Only the grooves closest to the prime mover and the gear reducer should be filled, and only enough belts to transmit the VHP should be installed because of the following considerations:
- The tension in the excessive belts, which will be further from the equipment than the required belts, will place unnecessary loads on the bearings
- Wider sheaves than necessary and extra belts increase investment costs
- It takes more energy to flex the extra belts around the sheaves, which increases operating costs
Pumping-unit manufacturers usually list all unit-sheave sizes in their catalogs. Motor sheaves are available with various PDs and numbers of belt grooves. Table A.1 in API Spec. 1B contains commonly available sheaves. Because of availability, motor sheaves should be selected from those listed in the top portion of the table.
A V-belt has a trapezoidal cross section that is made to run in sheaves with grooves that have a corresponding shape. It is the workhorse of the industry, available from virtually every V-belt distributor, and it is adaptable to practically any drive. It was designed to wedge in the pulley, thereby multiplying the frictional force produced by the tension; this, in turn, reduces the belt tension required for an equivalent torque. Remember, the purpose of the belt is to transmit power from the sheave on the prime mover to the sheave on the pumping unit. Therefore, the number and size of the belts needed depend on the amount of power to be transmitted.
Reinforcing cords normally made of rayon, nylon, or other polymer materials provide the load-carrying capability of a V-belt. The cords are usually embedded in a soft rubber matrix called a cushion section. The balance of the belt is made of harder rubber, and the entire section is usually enclosed (i.e., wrapped) in an abrasion-resistant jacket or cover.
As the belt bends around a sheave, the bending-neutral axis is the only portion that does not change the circumferential length. This line (which does not change length) is called the pitch line and determines the "effective" radius of the pulley, which in turn, determines the torque and speed ratios. The position of this line as it curves around the pulley forms a pitch circle with a pitch diameter.
Classical V-belts are made in five standard cross sections designated by the letters A (the smallest cross section), B, C, D, and E (the largest cross section). The HP that a belt is able to transmit falls off rapidly as the sheave size diminishes. Smaller-PD sheaves are not recommended because of:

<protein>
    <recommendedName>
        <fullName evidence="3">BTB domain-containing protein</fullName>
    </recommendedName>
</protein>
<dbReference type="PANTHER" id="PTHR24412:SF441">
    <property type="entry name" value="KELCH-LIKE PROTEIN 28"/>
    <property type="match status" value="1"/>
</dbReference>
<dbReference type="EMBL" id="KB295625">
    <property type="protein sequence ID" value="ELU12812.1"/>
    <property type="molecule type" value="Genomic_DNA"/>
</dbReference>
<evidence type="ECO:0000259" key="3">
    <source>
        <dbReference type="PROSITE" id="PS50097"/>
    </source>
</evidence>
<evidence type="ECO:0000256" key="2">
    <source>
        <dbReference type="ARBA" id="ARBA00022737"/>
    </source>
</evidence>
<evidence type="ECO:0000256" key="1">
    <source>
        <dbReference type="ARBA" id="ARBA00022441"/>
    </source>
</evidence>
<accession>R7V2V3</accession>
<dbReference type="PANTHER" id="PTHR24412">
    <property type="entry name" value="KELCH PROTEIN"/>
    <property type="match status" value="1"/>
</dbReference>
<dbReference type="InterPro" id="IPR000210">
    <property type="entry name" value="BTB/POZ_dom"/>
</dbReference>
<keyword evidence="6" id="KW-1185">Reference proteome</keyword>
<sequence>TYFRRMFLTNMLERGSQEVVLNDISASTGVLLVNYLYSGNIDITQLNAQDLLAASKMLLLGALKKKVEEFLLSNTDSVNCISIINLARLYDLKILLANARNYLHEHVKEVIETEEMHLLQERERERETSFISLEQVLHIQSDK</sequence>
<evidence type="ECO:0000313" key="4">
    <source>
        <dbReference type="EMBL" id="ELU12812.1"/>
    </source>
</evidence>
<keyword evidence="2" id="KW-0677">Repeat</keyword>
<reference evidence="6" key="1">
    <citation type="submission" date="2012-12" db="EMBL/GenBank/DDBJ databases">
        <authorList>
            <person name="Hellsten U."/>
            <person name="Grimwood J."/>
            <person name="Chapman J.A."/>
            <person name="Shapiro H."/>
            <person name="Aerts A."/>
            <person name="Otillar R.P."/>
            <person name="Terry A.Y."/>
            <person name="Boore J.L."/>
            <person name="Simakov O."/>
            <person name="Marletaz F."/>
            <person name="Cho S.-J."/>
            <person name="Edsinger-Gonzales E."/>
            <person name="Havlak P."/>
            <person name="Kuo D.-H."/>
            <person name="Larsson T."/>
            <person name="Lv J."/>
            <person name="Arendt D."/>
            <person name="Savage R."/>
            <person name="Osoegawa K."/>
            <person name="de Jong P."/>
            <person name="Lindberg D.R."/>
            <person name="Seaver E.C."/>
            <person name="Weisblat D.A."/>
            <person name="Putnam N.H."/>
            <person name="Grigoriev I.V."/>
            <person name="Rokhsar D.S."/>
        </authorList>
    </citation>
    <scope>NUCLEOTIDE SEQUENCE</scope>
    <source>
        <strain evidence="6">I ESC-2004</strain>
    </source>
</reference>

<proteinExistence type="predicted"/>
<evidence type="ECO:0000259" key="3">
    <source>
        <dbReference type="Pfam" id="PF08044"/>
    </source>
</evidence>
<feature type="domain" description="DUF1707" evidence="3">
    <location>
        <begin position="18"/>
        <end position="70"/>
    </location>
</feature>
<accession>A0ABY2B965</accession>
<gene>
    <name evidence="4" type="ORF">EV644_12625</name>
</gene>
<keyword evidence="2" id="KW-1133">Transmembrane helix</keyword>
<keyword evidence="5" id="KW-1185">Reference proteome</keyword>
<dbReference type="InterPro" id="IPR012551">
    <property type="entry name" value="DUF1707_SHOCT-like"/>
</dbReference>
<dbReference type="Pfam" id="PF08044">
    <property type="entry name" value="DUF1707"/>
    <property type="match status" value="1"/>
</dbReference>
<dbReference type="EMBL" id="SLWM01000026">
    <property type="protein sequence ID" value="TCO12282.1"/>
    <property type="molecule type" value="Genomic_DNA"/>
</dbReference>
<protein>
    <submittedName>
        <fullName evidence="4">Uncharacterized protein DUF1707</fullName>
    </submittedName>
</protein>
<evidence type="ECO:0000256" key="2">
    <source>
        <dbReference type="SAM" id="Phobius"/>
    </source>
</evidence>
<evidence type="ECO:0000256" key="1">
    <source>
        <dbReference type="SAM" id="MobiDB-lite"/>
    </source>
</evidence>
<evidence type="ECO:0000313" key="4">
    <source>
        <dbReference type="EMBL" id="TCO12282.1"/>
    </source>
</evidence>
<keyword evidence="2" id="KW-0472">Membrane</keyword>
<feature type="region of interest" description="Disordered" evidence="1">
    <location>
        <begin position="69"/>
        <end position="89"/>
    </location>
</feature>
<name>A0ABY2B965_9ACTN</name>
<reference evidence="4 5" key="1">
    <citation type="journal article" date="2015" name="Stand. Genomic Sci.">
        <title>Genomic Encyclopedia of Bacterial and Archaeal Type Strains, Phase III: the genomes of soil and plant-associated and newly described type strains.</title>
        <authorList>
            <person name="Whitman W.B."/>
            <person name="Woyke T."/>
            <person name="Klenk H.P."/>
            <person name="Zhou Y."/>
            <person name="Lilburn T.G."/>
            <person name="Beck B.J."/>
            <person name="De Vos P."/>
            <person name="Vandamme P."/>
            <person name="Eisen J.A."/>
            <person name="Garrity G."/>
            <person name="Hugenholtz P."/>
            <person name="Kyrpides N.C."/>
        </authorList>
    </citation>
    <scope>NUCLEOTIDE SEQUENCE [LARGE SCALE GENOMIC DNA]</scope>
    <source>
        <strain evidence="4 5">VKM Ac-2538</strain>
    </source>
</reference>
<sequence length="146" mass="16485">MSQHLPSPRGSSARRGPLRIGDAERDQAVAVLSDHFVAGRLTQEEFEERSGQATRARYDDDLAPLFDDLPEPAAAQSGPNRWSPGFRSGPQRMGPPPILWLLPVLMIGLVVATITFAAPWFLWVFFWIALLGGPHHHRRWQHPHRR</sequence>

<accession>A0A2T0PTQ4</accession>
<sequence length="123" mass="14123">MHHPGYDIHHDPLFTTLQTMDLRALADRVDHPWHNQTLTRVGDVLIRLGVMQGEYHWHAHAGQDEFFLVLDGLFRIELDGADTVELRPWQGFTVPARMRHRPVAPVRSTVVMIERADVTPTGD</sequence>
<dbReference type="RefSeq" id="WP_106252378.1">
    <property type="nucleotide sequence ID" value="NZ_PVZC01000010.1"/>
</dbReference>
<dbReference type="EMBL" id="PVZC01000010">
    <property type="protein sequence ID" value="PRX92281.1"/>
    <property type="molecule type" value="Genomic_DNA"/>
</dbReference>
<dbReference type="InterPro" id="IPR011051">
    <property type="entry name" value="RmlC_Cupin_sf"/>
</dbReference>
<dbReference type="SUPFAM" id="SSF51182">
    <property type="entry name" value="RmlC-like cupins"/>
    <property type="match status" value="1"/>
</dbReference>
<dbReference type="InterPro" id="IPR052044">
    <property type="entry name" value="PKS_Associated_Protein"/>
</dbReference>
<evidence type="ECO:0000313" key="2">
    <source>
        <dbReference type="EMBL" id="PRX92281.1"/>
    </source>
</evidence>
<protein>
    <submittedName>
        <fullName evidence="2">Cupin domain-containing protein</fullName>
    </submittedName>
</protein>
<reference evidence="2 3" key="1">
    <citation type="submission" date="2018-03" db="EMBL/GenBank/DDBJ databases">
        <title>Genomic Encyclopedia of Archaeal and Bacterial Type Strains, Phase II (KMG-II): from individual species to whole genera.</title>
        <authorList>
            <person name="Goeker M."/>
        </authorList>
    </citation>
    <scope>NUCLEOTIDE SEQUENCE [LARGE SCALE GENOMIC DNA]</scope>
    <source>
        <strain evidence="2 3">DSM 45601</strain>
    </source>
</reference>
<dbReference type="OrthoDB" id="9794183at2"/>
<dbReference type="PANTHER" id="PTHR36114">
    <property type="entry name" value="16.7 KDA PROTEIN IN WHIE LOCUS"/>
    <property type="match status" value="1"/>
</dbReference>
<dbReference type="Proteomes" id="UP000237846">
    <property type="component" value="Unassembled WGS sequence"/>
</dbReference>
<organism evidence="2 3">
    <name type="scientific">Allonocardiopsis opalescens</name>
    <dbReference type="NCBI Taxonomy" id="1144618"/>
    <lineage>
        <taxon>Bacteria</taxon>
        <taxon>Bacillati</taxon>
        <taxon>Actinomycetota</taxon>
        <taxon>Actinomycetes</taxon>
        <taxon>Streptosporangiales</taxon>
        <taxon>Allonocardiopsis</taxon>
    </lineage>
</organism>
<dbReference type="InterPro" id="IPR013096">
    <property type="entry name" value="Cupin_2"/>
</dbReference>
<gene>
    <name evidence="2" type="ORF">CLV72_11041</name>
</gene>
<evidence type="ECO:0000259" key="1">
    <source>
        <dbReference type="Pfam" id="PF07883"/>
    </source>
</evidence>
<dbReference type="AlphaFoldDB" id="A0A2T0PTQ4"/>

- Decreased HP
- Reduced transfer efficiency
- Shorter belt life
- Less economical drive
Fig. 1 shows the HP capacity a single belt can transmit for a selected small-diameter sheave for the various belt cross sections.
Other types of belts
There are other types of belts (i.e., flat, narrow, and synchronous belts, as well as other variations of the V-belt). For example, narrow multi-V-belts (power bands) were developed because the maximum load capacity for a given width of belt required the use of a narrow section. This provided the maximum support of the tensile cords by joining the belts together. V-ribbed belts provide complete support with only a modest compromise in terms of additional tension.
Selecting a sheave
The first step in designing the V-belt drive for a pumping unit consists of selecting a sheave for the unit and the prime mover. To do this, the desired pumping speed (N), along with the speed (in rpm) of the prime mover and gear ratio, must be known. If the other parameters are known, this equation can be rearranged to determine any required factor:
The largest motor sheave in this group will provide for the greatest reduction in pumping speed for future operations merely by changing motor sheaves.
Double reduction with electric motor
A double-reduction unit run by an electric motor will require a speed reduction through the V-belt drive of approximately 2:1 at fast pumping speeds. At slow speeds, the ratio will be 6:1. When two belt sections are offered for the unit sheave, the smaller belt section will allow the use of a smaller motor sheave and a lower pumping speed. In most cases, the smaller belt section, with one of the two largest-unit sheaves, will offer the greatest flexibility.
Double reduction with gas engine